There is an undeniable frisson of excitement when opening a hamper, exploring the depths, and unearthing exciting foods that wouldn’t normally be on the shopping list.
Hamper gifting not surprisingly, has a long tradition.
The word ‘hamper’ is derived from a French word ‘hanapier’, meaning something that holds a cup or cups - ‘hanap’ itself being an old Germanic word for a drinking vessel.
It is believed that William the Conqueror brought the tradition to England from France in the 11th Century, wicker hampers full of food and clothing being given to the poor.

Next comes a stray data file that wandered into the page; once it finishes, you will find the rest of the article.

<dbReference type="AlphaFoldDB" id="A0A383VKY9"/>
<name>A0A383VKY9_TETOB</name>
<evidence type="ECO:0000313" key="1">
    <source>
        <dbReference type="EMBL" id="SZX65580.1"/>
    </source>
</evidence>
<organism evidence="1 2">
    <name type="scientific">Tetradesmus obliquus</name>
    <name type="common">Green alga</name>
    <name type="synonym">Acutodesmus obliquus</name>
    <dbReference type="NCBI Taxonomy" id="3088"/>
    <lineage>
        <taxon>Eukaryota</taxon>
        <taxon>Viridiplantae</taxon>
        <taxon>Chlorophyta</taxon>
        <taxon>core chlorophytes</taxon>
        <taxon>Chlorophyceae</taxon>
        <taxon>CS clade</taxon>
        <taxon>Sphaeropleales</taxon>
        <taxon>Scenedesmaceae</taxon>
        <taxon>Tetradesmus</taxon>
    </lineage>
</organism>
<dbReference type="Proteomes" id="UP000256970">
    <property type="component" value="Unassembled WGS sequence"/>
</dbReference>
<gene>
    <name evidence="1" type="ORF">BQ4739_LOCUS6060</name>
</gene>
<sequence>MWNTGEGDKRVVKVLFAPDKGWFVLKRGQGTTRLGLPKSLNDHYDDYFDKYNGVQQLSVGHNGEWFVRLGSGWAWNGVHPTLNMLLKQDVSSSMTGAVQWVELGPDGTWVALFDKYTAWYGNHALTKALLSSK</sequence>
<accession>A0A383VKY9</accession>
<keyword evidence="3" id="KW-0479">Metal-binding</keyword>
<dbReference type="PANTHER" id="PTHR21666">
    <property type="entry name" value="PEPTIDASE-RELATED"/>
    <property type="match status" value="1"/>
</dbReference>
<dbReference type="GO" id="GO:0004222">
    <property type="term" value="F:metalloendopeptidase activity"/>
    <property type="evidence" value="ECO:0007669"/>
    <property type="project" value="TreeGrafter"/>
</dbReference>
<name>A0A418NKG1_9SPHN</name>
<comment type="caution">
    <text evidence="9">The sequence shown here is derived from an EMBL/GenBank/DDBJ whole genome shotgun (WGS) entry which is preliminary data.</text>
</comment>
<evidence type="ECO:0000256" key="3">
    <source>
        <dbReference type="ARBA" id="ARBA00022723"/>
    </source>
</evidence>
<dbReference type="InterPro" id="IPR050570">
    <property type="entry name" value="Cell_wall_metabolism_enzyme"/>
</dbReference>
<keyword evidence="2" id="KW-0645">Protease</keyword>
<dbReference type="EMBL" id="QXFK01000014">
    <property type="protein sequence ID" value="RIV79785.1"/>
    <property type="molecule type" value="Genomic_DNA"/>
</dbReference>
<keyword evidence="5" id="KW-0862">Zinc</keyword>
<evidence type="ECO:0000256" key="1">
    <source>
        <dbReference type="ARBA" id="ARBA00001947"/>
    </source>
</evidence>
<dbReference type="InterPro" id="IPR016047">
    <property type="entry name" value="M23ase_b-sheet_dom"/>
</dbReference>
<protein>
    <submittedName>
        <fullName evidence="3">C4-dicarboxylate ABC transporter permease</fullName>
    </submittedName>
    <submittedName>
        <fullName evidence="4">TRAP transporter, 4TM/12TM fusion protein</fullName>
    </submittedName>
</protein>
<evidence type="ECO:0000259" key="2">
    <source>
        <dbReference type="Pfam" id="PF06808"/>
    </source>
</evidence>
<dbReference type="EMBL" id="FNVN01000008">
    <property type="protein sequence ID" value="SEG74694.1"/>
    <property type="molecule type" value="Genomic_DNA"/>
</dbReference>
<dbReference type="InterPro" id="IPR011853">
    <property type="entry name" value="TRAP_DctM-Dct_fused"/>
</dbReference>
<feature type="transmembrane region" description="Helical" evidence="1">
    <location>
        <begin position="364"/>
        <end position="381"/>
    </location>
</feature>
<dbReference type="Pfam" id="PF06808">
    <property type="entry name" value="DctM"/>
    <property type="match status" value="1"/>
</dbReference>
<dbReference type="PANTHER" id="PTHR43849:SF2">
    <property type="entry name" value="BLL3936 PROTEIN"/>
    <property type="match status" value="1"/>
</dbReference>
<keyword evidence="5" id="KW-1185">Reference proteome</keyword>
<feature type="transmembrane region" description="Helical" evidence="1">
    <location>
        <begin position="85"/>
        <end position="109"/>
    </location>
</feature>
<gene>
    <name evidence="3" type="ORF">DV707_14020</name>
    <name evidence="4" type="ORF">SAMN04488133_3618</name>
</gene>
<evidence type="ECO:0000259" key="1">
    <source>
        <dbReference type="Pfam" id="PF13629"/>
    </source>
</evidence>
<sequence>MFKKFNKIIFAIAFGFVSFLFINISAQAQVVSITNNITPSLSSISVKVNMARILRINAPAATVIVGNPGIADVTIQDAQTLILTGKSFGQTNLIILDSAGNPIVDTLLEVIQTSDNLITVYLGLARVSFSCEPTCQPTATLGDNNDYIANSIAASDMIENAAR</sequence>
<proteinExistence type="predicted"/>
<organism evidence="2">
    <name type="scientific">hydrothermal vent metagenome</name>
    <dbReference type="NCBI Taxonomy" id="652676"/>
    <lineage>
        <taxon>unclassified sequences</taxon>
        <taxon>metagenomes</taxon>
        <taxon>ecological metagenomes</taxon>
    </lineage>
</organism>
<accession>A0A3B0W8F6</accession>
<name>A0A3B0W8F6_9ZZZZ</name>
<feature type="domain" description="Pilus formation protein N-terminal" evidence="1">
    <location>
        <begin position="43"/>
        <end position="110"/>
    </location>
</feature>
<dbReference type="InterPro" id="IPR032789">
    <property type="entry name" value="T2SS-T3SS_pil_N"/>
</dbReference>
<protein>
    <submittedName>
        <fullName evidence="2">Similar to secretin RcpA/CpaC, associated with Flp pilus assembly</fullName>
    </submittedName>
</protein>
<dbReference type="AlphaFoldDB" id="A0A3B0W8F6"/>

Centuries later, it was wealthy Victorians who popularised the gifting of hampers, either for friends or for members of their household staff, particularly at Christmas.
The Victorians built railways, so hamper gifting grew across the country as speed of delivery meant foodstuffs arrived in perfect condition – the Amazon Prime of the day. Simultaneously in America, gift baskets [a hamper is a laundry basket in the US] were delivered from East to West. Later, boxes of home comforts were sent by loving families to the front line and hospitals in WW1, making life just a little less unbearable.
Today, hampers take many forms, whether wicker, wooden or card, and might contain artisan or exotic foods, fine wines and small household items. It is a thoughtful gift, the giver mindful of what the lucky recipient likes, but always with a little something extra to surprise.